I looked down and saw the orange jersey coming up the hill. I started to scream. "You look awesome. Come on girl! You rock. This is YOUR day." I smiled as she looked over and I said "I will see you on the run." A few minutes later I saw the running shoe guy. "Come on! You are doing it! You are already an Ironman to me. Just go and prove it to yourself." I looked at him and said "I will see you on the run. I'm with you until I see you finish." Not long after that I saw Ironwil and said the same to her! I told her how proud I was to see that she was smiling all day. She looked straight ahead and just kept going. I sat and watched her go.
As the run started and light turned to dark, I had not see the orange jersey or the running shoe guy. I stayed close to Ironwil and watched as she ran mile after mile. At one point of the run, at mile 3 (and 15 if you were on your second loop) I watched as runners ran past and I thought back to Mrs. "K." That was the moment I realized this lesson I had learned. You cannot look at someone and judge what they are, who they are or what their intentions are. At 90 pounds Mrs. "K" could beat most people in golf. She was amazing, but did not look the part. It was the same here at Ironman. People doing the race were young and old, men and women, short and tall. Some did the race "just because", some did the race to heal the pain of losing a spouse. Some did this race to get rid of addiction. Some did this race to support a friend. Some did this race to feel part of something. Some did the race to get healthy. Some did the race to win. Some did the race to finish. Some did the race because people said they could not.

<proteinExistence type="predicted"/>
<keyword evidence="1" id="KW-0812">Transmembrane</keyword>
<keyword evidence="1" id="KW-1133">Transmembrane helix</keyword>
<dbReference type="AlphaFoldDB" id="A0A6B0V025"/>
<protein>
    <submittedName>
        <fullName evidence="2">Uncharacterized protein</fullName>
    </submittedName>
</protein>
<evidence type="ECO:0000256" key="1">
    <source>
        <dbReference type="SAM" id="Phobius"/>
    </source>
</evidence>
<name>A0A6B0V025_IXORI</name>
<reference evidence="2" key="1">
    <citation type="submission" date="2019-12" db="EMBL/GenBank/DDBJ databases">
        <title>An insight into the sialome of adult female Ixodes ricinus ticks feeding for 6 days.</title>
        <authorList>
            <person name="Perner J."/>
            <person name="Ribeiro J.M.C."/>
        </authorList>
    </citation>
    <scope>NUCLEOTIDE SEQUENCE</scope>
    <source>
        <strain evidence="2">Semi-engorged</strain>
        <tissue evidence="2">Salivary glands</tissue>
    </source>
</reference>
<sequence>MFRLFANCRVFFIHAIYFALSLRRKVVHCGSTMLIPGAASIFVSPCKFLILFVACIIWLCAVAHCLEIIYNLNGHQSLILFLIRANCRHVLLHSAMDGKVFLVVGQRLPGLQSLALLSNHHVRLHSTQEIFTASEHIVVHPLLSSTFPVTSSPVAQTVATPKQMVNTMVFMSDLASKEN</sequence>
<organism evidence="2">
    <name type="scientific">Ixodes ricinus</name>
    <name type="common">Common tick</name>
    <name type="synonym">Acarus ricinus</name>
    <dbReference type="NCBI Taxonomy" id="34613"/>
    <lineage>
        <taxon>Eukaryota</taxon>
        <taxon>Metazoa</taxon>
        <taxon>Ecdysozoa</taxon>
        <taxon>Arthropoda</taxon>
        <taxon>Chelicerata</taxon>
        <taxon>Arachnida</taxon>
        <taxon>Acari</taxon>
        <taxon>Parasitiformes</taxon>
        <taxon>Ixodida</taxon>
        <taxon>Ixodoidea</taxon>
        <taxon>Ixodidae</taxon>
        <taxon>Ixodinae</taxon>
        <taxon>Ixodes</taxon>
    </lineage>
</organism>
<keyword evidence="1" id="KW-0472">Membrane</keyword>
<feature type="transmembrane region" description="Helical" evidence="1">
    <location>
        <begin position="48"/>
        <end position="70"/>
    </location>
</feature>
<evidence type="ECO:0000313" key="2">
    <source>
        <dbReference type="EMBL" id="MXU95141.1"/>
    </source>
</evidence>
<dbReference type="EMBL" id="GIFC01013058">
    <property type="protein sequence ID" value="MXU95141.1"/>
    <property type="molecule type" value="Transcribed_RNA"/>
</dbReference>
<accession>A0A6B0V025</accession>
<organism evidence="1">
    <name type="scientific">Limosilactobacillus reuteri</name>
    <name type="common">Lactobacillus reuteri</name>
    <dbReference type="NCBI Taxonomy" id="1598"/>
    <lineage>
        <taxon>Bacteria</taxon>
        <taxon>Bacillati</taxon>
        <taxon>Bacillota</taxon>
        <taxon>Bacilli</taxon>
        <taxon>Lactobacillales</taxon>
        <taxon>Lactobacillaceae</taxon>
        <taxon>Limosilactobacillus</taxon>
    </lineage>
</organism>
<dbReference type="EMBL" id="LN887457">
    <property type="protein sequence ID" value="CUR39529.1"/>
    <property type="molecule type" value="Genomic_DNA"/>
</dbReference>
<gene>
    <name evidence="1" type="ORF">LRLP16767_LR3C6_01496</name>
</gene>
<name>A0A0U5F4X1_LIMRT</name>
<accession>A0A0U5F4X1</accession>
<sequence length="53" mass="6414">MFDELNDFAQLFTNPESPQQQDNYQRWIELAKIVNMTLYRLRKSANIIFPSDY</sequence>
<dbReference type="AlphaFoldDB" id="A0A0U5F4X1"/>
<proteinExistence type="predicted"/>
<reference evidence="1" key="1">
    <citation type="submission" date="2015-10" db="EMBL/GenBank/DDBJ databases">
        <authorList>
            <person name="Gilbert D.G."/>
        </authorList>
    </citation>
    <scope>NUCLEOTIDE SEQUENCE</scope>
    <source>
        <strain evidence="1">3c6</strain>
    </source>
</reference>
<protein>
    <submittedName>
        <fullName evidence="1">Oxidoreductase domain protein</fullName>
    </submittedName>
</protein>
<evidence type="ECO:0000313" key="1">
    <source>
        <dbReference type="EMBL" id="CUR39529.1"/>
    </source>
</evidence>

Here is what I learned from the race:
From orange jersey: I wrote down the # for orange jersey women. I sent her an E-mail with a picture that James had taken. I wanted to write this long E-Mail about how I much I enjoyed watching her journey. I never met her and I may never, but I will say that she was a rock star in my book. She wasn't someone like Andrea Fisher. She was just another face in the crowd. I just felt so intrigued to see just what brought her to this journey. What is her story? Why did she do Ironman? I now wonder what her story is. To you “Orange Jersey Woman? - I thank YOU for sharing your journey.